Women’s participation in grassroots Egyptian politics dates back at least to the 1919 revolution, when Egyptian women protested against the British occupation and demonstrated in the streets alongside male members of their families. A few women were even jailed for short periods of time in consequence of their political activity. Groups of “gentlewomen” began a social revolution when they threw off their veils, rejected the harem and began organizing Egypt’s social services. After World War I, a movement to emancipate women was organized and led by women from some of Egypt’s most prominent families. They argued that the improvement of women’s condition would contribute to the general welfare and must not be ignored. Women also belonged to the nationalist Wafd Party, participated in the anti-fascist groups which proliferated in Egypt during the 1930s, and in the 1940s joined the budding underground Communist movement.
Inge Aflatun, a well-known political activist, feminist and gifted artist described her background and introduction to politics:
“I was born in Cairo into a family of large landowners. Education was important and many of my family studied abroad… The family spoke French which was typical of bourgeois families at that time… My introduction to politics came through the social and economic conditions of the time. I was shocked by the poverty and by the differences between classes. I felt this by instinct. I began painting when I was young but I was not happy about it… Then came an important event… in 1941 while I was still a student at the French lycèe. A Trotskyite artist who was also very poor… gave me art lessons for two or three years. He opened the world to me by asking, ‘What is art? What is life?’… My art exploded at that time; I had now found painting… I also began questioning and searching for solutions to questions that were raised in my studies and in my life. The dissatisfaction I felt was present in my first paintings. Even the critics commented on this, saying that the artist was in a state of revolt; some hinted that it was sexual frustration. At the lycèe, I met people, discussed things, found Marxist books, was in contact with young Egyptian intellectuals. Then I became a Marxist… My entrance into politics and my painting were two ways to search for my country. My Arabic language skills were not very good, so at the age of seventeen I began to learn Arabic”.
Latifa al-Zayat, a student leader in the university in 1946, later to become a writer and novelist, recollected:
“I was born in 1924, in a small town, Damietta, overlooking the Mediterranean… into a lower middle class or upper petty bourgeois family… and I came to Cairo in 1936 for my education. I began university in 1942-43… By the time I was in university, I lost all hope in the existing parties because they failed to answer the national question. I became a Marxist or a Communist from a nationalist point of view. What appealed to me very much in Marxism was the ethics… the absence of discrimination in religion, race, sex… I was tired of the hypocrisy, cowardice, caution and trembling of the class I belonged to”.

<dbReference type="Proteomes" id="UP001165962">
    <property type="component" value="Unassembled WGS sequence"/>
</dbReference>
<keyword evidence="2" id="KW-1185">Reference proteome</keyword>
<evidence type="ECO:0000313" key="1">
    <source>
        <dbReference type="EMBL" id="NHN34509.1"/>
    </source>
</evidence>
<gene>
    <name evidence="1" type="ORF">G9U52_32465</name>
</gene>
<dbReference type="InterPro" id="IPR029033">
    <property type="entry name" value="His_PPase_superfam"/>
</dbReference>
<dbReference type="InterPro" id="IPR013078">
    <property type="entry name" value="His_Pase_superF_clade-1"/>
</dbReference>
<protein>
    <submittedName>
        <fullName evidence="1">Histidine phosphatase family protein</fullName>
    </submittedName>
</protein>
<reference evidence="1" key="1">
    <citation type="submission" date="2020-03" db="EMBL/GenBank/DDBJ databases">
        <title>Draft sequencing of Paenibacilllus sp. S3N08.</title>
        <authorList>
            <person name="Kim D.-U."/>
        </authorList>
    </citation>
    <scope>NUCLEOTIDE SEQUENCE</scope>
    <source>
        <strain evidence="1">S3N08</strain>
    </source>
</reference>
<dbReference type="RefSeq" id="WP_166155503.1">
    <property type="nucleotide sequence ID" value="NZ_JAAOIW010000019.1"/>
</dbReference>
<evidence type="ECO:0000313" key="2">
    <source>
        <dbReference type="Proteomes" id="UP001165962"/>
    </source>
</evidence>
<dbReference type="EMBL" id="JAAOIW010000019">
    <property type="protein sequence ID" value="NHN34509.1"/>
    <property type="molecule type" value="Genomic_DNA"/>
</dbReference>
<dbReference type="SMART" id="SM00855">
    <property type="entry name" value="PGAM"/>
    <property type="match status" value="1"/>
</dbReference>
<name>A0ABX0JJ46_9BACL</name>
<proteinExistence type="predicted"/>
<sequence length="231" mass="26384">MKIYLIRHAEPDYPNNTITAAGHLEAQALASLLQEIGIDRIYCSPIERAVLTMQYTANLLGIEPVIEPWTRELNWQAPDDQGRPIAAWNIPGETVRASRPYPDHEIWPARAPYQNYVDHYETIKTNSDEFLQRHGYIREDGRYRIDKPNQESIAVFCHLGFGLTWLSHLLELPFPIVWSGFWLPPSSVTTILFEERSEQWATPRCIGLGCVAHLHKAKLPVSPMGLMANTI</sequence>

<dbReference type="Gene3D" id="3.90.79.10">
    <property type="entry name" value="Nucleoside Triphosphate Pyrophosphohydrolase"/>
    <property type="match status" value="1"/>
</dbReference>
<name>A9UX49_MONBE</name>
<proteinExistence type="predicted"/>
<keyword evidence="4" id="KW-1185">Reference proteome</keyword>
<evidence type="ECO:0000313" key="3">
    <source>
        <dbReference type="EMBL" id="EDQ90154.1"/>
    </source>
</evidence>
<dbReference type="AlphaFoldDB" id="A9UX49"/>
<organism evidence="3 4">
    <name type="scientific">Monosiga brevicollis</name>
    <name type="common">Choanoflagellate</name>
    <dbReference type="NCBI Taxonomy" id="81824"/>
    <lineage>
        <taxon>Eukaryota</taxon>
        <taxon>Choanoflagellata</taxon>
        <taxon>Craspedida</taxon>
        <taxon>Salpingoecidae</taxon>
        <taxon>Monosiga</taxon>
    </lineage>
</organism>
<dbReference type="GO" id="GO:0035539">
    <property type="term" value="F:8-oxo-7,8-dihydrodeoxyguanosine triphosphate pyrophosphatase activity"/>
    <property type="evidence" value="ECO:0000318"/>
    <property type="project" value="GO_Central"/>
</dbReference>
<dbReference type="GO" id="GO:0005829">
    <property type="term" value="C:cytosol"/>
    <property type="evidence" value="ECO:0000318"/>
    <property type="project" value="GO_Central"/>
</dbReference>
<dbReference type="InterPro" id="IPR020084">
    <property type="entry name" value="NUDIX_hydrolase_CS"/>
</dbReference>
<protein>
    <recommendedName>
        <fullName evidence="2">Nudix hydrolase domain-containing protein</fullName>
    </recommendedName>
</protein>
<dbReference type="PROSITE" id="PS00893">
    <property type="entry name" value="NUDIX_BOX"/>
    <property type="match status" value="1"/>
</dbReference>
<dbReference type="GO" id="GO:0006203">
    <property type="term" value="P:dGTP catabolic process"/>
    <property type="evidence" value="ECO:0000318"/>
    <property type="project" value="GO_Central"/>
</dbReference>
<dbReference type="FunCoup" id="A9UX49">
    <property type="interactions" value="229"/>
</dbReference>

It was World War II and its consequences that prompted leftist and feminist-minded women to become increasingly interested in and articulate about the problems affecting women in Egypt; particularly those which reflected prejudicial treatment in jobs, salaries, education and family life. Not only did the war stimulate industry and hasten the proletarianization of the masses, it also deeply involved Egypt in international politics and gave evidence of the continued dominance of the British in the Nile Valley. With shortages in food and the population increasing faster than the development of land or industry, the condition of the vast majority of the populace was worsening. The war aggravated social problems and made the reality of inequality even more jarring. The radicalism born at this time emerged directly out of the essence of war and dislocation.
Swelling the ranks of the dissatisfied were sections of the petty bourgeoisie, radical students, workers and women. Organizationally, the beneficiaries of this discontent were the Communists, the Muslim fundamentalists, democrats and radical nationalists. While they were separately participating in anti-British activity, giving new energy to the nationalist movement, by the war’s end their complaints had become clearer. They opposed the staggering inflation, chronic shortages, increasing joblessness and massive social, legal and economic inequities. Moreover, they grew more combative as traditional political forces in Egypt were weakening and the policies they supported were being denounced. The King was discredited, the most important mainstream nationalist party, the Wafd, was divided by right-wing factionalism, other rival political parties were engaged in personality conflicts, and negotiations with the British for independence seemed doomed to failure. There was movement amongst workers in the form of labour disputes and strikes. There was a growing feminist response to gender-based inequalities. It was in this environment, then, that the illegal communist movement and the open feminist activity which it spawned developed and operated.
Women and the Communist Movement
There are two stages of Egyptian communist activity in the twentieth century. The first occurred in the early 1920s, when the Egyptian Socialist\Communist Party was created. The Party, with an almost exclusively male membership, played a radicalizing role in the nascent trade union movement, but because it refused to participate in broad-based nationalist activity to challenge the British occupation, it became isolated from the main currents of political activity. After a few years the Party was driven underground and then ultimately disappeared, leaving a vacuum in Egyptian Marxism from the mid-1920s until the late 1930s.